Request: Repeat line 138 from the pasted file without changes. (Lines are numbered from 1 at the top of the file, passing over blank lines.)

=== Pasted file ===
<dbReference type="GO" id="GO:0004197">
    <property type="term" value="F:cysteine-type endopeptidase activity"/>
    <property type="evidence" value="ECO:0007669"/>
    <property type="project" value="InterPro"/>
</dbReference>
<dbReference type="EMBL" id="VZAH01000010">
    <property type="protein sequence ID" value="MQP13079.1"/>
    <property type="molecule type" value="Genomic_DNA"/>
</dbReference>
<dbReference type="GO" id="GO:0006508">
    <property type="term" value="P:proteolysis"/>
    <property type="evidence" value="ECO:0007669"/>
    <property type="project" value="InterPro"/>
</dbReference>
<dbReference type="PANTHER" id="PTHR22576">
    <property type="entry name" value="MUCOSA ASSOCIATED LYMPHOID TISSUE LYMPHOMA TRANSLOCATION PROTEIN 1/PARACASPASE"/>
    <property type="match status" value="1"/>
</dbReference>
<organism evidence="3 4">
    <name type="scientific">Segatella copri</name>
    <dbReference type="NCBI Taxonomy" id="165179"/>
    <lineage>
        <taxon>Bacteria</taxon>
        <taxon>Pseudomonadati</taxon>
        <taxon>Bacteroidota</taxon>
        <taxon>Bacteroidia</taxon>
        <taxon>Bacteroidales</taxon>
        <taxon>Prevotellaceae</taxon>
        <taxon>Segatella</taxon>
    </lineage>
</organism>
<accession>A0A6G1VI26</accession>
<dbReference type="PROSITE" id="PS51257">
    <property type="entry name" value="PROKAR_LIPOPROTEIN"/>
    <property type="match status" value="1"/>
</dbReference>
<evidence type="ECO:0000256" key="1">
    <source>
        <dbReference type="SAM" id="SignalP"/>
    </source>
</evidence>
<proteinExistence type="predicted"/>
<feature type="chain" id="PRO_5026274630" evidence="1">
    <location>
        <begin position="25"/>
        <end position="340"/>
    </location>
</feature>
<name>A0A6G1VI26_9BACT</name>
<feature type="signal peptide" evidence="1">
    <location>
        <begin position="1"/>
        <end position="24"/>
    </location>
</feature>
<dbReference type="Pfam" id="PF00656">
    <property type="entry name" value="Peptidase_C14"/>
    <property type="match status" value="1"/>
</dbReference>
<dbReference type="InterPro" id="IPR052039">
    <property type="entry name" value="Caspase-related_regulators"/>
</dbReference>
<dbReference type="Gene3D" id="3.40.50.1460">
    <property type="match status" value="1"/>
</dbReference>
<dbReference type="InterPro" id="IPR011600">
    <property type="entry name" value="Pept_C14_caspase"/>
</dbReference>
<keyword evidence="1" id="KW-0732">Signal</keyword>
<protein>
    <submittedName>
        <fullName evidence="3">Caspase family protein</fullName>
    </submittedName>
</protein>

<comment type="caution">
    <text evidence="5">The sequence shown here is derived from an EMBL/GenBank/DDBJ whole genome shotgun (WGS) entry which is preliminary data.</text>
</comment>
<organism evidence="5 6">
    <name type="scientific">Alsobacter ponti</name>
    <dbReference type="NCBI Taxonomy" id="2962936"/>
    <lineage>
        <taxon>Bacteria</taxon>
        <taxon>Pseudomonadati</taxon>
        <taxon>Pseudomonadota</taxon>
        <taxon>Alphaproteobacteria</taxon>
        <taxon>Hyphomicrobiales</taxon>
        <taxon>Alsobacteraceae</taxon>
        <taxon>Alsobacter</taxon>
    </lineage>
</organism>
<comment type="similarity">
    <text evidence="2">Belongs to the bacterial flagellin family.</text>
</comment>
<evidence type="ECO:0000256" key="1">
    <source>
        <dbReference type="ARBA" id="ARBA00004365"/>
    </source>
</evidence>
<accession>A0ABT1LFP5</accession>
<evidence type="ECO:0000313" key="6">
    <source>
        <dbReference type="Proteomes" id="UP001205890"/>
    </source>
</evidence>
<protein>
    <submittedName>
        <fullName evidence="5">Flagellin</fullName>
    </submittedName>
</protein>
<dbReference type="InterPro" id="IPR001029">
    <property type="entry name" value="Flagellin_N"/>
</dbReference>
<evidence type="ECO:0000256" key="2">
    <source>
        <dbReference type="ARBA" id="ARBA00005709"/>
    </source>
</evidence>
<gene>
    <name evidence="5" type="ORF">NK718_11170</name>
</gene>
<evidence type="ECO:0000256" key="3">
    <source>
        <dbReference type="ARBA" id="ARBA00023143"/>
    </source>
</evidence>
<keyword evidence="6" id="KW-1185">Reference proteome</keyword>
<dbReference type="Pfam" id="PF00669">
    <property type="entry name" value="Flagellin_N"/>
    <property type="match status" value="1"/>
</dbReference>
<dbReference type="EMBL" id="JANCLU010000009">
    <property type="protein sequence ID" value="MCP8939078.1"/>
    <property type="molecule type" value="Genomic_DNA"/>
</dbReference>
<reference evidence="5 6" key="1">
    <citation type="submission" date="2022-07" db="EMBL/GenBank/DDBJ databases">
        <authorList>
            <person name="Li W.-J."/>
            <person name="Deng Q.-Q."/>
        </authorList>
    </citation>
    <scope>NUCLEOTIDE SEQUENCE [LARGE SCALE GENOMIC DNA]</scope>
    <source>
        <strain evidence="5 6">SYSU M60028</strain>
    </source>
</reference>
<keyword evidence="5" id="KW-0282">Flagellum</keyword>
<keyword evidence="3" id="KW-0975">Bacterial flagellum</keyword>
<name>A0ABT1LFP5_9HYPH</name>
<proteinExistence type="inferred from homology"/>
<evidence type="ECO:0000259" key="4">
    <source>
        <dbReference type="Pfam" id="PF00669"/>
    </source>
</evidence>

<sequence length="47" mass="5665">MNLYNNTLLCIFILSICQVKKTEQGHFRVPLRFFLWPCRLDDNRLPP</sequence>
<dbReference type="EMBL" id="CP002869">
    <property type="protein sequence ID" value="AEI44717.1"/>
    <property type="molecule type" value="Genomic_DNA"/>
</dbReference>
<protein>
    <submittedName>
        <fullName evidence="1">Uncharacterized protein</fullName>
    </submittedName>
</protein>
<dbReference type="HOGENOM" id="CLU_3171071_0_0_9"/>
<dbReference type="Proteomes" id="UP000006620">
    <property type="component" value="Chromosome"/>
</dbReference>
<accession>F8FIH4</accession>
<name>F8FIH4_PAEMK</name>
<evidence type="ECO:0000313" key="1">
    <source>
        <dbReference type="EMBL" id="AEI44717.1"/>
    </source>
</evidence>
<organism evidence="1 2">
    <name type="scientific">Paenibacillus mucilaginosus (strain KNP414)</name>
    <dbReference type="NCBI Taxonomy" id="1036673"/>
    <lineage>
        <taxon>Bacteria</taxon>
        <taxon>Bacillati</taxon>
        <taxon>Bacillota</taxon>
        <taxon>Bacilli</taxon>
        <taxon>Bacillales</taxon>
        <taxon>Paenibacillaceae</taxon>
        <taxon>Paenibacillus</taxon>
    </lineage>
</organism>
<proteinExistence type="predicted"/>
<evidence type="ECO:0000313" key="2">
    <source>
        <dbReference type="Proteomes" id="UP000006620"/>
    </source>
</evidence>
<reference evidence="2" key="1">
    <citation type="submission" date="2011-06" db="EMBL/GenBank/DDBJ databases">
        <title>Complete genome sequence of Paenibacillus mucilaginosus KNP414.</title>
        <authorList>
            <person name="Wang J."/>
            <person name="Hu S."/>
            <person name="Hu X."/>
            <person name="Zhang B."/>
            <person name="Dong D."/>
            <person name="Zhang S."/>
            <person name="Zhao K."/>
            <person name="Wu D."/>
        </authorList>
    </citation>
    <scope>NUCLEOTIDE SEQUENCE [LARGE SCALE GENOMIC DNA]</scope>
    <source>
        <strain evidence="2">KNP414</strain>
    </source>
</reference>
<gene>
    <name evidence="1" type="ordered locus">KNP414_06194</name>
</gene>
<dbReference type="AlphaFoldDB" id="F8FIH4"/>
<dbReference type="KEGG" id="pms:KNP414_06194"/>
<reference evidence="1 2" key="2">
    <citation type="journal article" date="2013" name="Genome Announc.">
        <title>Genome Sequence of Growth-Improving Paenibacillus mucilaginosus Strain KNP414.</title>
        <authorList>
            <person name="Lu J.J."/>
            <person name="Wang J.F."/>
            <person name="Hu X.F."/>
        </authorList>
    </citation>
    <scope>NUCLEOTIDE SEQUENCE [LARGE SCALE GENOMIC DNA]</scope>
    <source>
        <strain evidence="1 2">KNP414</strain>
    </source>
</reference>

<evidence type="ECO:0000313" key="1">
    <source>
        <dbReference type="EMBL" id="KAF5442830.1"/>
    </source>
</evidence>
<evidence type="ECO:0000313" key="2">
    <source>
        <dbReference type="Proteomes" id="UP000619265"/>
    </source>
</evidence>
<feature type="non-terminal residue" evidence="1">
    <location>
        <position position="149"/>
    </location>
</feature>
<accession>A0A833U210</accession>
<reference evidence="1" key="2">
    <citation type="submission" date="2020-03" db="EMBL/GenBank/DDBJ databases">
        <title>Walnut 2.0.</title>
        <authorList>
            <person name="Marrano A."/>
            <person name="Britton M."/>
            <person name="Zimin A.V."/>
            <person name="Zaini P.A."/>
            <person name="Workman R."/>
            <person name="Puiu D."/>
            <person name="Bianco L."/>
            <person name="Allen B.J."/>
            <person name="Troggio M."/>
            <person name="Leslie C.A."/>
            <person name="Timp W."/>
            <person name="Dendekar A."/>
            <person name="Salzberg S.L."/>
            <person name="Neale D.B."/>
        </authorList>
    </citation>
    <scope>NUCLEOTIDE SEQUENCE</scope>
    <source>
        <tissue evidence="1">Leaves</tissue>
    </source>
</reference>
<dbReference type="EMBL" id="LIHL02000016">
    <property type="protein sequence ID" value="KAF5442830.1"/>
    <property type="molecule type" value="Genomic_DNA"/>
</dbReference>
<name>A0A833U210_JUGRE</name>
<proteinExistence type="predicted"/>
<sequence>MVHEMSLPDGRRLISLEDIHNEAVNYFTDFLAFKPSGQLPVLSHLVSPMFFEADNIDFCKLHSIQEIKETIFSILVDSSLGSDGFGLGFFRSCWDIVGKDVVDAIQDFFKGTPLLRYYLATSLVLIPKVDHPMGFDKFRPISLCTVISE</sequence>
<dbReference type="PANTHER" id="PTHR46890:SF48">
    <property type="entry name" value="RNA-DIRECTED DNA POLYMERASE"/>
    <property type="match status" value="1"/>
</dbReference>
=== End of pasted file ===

            <person name="Li W.-J."/>